In Part I of this article, I talked about how Singapore came to establish itself as a tax haven and money-laundering hub. Part II discussed how we were increasingly coming under the spotlight of the international community for indulging in such activity. This third and final installment examines whether foreign funds parked here have benefited Singaporeans and why we should discontinue the practice of being an offshore secrecy centre as an economic strategy.
But why should Singaporeans care? Isn't
it good that we have become fabulously rich from all the money pouring
in to our banks? Clean money, dirty money, it's still money. We get to
use it and that's all that matters.
Unfortunately, that's not all that matters. Building our nation up as a secretive tax haven is neither good politics nor good economics. The strategy is, at best, risky and, at worst, downright dangerous for Singaporeans both on the domestic and international fronts.
Second class citizens
Let's start with the domestic scene. From an economic standpoint, does becoming an offshore banking centre really benefit Singaporeans? We see the ultra-luxurious property at Sentosa Cove, the Bentleys and Maseratis zooming around on our streets, and immediately think that Singaporeans are more than a fortunate lot.
Not quite. Such trappings are built for and owned by overseas financial magnates whom the PAP Government so desperately craves. But while these super-rich foreigners live it up here Singaporeans, especially those in the lower income bracket, see their fortunes go in the other direction.
For all the hoopla about our economic prowess, we have an income disparity that is akin to those of Third World countries: Our Gini coefficient among employed households, a measure of income inequality, has been rising through the years. Its figure of 48.5 is between developing countries like Argentina (49) and Ecuador (46), and almost double that of European countries like Sweden, Denmark and Germany. It is even higher that those of Japan, South Korea and Taiwan (non tax haven Asian economies) which have Ginis around the mid-30 mark.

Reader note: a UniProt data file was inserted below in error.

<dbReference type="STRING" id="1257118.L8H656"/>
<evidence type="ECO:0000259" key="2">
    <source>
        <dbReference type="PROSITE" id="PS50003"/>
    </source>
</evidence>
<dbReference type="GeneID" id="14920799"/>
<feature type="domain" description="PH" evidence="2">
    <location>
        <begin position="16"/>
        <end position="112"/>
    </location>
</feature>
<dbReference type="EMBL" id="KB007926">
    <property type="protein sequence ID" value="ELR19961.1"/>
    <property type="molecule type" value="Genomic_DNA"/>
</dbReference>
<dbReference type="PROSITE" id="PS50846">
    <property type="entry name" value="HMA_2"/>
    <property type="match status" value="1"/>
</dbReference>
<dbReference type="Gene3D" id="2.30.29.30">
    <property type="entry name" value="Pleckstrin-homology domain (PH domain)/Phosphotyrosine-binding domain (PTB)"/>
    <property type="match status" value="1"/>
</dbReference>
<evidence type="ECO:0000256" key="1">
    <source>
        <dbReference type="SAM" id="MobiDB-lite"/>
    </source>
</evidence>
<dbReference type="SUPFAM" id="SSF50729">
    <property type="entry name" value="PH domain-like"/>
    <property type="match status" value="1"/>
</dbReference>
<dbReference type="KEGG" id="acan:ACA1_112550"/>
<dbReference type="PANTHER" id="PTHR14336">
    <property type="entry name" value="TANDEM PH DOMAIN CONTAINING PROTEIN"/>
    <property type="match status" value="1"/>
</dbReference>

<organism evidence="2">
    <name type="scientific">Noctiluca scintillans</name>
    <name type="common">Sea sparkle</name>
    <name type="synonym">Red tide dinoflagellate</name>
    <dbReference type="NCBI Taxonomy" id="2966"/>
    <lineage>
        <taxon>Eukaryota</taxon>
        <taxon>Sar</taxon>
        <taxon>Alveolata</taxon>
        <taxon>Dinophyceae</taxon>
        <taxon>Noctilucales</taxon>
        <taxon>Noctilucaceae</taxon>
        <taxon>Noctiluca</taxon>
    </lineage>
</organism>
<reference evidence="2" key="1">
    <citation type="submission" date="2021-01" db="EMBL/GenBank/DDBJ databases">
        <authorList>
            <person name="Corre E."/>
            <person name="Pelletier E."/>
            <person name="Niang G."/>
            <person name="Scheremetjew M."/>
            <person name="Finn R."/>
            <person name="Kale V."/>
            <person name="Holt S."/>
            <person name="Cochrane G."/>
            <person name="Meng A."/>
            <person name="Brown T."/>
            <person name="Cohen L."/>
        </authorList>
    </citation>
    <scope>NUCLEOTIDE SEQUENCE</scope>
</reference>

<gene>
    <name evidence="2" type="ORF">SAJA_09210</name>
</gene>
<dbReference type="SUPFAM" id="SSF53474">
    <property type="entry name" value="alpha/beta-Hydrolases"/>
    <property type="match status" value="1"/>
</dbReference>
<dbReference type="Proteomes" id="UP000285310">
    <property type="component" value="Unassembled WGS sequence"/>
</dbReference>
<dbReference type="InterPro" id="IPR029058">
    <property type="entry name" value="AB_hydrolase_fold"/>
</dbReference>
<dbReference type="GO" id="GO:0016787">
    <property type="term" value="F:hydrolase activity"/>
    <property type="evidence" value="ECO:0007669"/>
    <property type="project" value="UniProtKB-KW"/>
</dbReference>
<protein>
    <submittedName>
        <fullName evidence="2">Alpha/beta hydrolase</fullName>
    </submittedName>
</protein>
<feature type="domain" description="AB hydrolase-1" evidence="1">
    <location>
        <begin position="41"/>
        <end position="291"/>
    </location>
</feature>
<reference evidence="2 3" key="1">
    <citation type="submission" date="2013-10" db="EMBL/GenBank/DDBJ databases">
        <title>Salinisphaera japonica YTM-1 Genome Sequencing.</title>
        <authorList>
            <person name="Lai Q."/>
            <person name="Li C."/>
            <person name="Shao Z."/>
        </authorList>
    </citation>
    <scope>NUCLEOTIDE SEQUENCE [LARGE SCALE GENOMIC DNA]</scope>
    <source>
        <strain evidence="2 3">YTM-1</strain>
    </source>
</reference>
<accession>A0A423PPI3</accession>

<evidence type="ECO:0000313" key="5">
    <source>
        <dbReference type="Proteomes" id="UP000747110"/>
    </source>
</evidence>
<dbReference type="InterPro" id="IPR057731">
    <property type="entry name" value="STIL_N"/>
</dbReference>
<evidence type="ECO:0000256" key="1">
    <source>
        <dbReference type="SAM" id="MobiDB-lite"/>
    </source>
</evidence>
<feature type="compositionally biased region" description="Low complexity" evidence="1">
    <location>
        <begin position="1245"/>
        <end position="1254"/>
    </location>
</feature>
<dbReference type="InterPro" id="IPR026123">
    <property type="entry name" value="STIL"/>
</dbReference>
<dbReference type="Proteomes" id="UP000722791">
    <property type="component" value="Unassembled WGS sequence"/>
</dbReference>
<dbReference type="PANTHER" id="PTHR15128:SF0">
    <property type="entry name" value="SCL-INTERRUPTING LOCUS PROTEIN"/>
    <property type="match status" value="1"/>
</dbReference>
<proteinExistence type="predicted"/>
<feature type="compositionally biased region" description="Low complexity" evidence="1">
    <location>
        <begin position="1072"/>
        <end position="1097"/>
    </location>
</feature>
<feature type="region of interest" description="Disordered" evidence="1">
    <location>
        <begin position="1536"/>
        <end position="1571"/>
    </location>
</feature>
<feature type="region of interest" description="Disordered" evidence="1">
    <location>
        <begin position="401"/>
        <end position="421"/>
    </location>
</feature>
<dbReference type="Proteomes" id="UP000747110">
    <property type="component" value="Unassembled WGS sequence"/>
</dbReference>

chasm between the rich and poor in Singapore exacerbated in the last
few 10 years – the period when the assets coming in to the country from
overseas skyrocketed (see graph).
Between 1998 and 2003, the average household monthly income of the poorest 20 percent of the population decreased by nearly 15 percent while the richest 20 percent increased by 11.7 percent. In that same period, while the average wage dropped for the poorest 40 percent of households, their expenditure continued to outstrip their income.
Indeed expatriates love Singapore, ranking our country "one of the least stressful places in the region." In fact, the quality of life is so good that in 2007 foreign businesspeople found Singapore the best place in the world to live.